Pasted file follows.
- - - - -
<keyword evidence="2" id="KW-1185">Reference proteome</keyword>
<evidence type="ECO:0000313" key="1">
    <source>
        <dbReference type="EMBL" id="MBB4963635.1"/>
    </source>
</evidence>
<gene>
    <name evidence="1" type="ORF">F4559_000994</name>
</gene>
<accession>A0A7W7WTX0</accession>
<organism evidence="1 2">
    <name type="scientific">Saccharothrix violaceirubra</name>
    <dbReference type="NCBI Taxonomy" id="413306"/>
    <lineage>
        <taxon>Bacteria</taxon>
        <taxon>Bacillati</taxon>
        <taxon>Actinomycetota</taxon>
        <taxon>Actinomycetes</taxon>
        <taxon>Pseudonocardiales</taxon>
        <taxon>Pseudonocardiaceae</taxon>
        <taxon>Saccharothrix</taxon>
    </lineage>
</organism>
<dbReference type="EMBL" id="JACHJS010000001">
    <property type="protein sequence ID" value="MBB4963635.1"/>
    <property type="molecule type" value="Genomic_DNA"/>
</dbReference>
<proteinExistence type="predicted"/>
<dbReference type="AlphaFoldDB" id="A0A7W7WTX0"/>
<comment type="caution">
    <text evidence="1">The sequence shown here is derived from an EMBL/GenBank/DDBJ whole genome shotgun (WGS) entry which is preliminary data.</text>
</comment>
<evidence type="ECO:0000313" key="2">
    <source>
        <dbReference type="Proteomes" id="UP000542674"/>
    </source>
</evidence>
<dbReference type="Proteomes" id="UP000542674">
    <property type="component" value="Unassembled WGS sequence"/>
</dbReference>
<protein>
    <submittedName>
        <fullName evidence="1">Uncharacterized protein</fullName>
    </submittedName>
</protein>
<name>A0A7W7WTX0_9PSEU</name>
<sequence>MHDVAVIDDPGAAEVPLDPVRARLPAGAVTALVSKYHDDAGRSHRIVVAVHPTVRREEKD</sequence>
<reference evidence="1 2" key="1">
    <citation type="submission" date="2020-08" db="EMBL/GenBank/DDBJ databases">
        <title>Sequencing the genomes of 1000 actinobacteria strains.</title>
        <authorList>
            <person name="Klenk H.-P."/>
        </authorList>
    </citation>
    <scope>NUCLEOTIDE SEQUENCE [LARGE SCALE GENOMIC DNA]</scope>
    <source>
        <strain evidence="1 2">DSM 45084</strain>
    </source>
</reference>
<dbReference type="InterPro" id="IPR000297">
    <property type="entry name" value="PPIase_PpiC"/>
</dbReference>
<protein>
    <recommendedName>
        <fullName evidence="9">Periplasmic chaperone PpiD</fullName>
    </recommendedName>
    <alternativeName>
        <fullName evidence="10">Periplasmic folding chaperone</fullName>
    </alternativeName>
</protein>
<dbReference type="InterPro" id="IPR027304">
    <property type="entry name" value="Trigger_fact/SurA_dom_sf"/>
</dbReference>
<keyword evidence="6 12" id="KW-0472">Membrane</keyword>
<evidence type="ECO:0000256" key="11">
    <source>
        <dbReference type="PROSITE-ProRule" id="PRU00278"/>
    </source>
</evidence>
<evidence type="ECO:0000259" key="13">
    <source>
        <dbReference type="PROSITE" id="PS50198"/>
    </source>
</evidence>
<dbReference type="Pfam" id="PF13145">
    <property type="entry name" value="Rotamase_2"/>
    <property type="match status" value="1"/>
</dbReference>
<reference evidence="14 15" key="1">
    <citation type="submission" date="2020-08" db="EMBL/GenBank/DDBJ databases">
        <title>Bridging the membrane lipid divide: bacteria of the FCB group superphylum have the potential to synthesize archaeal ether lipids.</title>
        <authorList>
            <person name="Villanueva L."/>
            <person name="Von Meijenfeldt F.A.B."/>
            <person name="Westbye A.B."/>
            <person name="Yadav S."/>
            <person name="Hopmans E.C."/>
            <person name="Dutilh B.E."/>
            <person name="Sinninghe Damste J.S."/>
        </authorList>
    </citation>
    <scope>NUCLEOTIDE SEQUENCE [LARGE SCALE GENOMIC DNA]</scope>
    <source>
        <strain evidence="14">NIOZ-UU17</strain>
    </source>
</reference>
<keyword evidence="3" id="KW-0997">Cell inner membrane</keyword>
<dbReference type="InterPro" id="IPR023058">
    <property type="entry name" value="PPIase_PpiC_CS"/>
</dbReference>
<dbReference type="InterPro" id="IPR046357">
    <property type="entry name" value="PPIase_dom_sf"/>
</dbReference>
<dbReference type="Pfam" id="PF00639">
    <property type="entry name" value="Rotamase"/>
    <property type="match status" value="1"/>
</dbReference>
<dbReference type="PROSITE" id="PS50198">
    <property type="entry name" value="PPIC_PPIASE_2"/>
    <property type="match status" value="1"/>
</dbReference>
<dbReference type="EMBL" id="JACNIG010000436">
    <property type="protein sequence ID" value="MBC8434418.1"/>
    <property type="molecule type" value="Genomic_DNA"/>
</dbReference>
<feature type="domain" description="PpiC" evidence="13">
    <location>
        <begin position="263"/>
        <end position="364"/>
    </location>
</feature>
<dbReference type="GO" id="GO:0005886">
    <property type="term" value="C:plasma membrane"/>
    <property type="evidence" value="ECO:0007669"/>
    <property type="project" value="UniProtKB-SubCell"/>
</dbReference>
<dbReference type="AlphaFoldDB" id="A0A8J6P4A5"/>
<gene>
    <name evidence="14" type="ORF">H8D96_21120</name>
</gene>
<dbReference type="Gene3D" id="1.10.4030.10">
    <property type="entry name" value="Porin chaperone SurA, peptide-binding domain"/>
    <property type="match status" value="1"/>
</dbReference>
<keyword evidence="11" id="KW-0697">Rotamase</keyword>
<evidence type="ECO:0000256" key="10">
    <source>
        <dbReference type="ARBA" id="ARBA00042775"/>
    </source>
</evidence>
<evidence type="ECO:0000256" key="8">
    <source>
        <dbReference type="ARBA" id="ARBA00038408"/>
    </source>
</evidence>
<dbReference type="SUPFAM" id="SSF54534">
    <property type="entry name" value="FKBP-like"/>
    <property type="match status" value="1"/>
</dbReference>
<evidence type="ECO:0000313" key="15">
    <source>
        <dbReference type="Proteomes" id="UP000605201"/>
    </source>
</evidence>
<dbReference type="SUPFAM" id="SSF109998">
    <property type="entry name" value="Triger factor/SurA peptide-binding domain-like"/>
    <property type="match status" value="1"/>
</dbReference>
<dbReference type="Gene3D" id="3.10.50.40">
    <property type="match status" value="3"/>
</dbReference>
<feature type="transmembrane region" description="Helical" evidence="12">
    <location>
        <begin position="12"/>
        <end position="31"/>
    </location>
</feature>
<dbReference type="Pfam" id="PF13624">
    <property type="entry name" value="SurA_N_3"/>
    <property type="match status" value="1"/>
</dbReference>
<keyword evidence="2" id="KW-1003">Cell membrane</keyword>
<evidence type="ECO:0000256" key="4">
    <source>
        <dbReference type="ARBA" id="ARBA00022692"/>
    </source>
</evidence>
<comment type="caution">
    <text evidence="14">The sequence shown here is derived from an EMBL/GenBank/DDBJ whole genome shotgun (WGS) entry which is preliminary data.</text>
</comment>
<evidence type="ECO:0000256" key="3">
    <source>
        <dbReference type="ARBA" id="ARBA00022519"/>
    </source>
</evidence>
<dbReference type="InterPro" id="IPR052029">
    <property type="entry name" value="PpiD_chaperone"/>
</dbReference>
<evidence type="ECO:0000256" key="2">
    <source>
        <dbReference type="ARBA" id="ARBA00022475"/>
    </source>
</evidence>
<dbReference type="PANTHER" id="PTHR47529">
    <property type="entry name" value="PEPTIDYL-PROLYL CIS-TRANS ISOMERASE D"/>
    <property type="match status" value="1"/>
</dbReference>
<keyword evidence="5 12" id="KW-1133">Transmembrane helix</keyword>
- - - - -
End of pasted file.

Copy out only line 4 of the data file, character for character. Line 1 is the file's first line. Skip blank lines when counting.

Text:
        <dbReference type="EMBL" id="MBB4963635.1"/>